Letters to a Young Poet by Rainer Rilke
I don’t often focus my reading energies on 19th century German poets, but in the case of Rainer Rilke, I’ve made an exception. Until this year I’d never heard of Rilke or his wonderful work, but this spring I stumbled across a Medium article discussing this slim volume where Rilke responds to letters from young poets. After reading the article, I read the first letter in the volume and knew I needed to read the rest. Rilke said so many things that I’d felt and thought but never been able to articulate about writing, creating, and being. Better yet, he also said it in a way that speaks to young people, which became readily clear when I loaned my recently purchased copy to a student, who gave it to another student, who then gave it to another student, and so on. I finally have it back, and judging by my students’ reactions, I think reading it is going to be a delight.
Aristotle and Dante Discover the Secrets of the Universe by Benjamin Alire Saenz
Written in 2012, this book appeared quietly in my classroom library this year, and since that point it has become a not-so-quiet favorite of my students. Written by poet and author, Benjamin Alire Saenz, it is a lyrical journey through childhoods that, like far too many childhoods, contain far too many adult questions and themes. Like The Alchemist and The Secret Life of Bees, what makes this book special is that while it hits upon heavy themes, it balances them with the wonder, joy, and anticipation that are also present at times in even tough childhoods, making it a good and engrossing read for the classroom or the beach.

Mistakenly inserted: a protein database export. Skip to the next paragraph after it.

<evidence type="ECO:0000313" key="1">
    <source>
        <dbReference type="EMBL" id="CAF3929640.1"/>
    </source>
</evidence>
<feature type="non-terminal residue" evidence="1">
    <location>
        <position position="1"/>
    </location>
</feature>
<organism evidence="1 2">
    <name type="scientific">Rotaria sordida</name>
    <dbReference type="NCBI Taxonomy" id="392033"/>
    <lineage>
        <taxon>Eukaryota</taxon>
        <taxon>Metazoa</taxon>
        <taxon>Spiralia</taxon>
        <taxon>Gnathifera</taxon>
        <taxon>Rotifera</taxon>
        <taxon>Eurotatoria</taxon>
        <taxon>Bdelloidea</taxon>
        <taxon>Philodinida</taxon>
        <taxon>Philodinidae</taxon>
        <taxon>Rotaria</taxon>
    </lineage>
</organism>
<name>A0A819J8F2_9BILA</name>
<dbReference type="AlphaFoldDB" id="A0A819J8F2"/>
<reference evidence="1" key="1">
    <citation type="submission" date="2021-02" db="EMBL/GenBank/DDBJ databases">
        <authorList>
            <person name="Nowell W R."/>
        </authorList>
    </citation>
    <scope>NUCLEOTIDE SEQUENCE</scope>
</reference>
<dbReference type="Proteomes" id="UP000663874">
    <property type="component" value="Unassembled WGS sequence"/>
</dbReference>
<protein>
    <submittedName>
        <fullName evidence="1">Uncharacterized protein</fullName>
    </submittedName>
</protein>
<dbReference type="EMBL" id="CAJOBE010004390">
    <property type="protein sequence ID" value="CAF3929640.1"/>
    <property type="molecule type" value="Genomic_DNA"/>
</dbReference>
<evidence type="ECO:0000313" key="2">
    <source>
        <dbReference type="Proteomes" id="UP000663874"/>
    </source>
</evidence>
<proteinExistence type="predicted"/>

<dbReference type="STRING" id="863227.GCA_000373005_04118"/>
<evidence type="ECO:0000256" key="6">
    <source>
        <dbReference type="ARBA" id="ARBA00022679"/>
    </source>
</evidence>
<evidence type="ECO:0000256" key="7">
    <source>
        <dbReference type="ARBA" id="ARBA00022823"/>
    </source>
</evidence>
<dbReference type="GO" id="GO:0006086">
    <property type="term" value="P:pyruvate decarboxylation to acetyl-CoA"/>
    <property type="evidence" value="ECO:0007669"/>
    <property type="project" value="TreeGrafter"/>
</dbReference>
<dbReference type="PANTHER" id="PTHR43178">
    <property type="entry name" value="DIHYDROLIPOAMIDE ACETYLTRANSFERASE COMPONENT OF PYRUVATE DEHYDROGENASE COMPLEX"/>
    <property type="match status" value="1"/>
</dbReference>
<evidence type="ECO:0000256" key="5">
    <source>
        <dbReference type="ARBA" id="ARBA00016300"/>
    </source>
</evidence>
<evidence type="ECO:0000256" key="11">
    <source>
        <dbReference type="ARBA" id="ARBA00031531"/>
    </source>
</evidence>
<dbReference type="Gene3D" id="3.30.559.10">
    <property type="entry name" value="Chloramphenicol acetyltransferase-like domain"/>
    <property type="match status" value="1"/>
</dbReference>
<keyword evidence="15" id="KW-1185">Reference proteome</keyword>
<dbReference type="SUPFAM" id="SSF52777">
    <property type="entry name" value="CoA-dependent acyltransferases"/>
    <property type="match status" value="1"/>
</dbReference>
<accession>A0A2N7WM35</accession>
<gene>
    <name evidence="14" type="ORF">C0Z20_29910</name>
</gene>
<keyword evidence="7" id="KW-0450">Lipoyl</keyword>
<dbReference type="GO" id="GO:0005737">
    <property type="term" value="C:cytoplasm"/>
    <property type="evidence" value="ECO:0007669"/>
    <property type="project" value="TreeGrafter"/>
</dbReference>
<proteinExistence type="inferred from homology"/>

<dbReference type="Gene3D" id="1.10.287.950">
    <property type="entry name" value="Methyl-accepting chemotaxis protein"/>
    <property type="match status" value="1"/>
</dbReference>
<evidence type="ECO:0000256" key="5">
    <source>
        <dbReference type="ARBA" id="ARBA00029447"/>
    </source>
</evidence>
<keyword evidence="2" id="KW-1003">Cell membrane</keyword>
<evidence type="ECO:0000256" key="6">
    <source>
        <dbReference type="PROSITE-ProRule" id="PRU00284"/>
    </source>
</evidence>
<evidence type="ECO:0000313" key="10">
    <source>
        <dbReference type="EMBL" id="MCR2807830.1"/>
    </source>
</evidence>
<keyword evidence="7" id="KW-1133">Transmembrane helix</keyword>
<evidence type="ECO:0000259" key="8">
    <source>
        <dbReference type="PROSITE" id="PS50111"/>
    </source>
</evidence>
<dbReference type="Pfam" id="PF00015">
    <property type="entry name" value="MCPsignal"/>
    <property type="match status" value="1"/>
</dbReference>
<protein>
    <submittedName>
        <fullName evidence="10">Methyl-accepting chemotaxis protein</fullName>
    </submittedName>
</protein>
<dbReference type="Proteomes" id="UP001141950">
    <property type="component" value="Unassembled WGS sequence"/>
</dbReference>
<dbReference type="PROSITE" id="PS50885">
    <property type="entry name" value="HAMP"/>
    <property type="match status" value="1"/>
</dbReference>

For White Folks Who Teach in the Hood by Christopher Emdin
The last of my six books is likely the most important book I will read this summer. Emdin is a professor at the Teacher’s College at Columbia, and I’ve heard from a number of sources that this book is indeed essential for everyone, whether or not they teach in an urban school. What makes this book so important is that it is a case study exploring how idealistic, thoughtful, caring people can go into urban schools and by lunch time on the first day they have stopped being change agents and instead become active agents in perpetuating many of the systems they’d previously committed to fixing. I heard Emdin speak once, and that experience has me really excited to see what I can learn from him about the realities of education, both urban and otherwise!
Matthew Johnson is a teacher and writer from Ann Arbor, Michigan. He writes for Edutopia, publishes his thoughts on writing instruction in his weekly Re-Write Blog (this is his July 1st post), and is the author of a forthcoming book from Corwin Literacy, Flash Feedback: Guiding Student Writers to Success — Without Burning Out.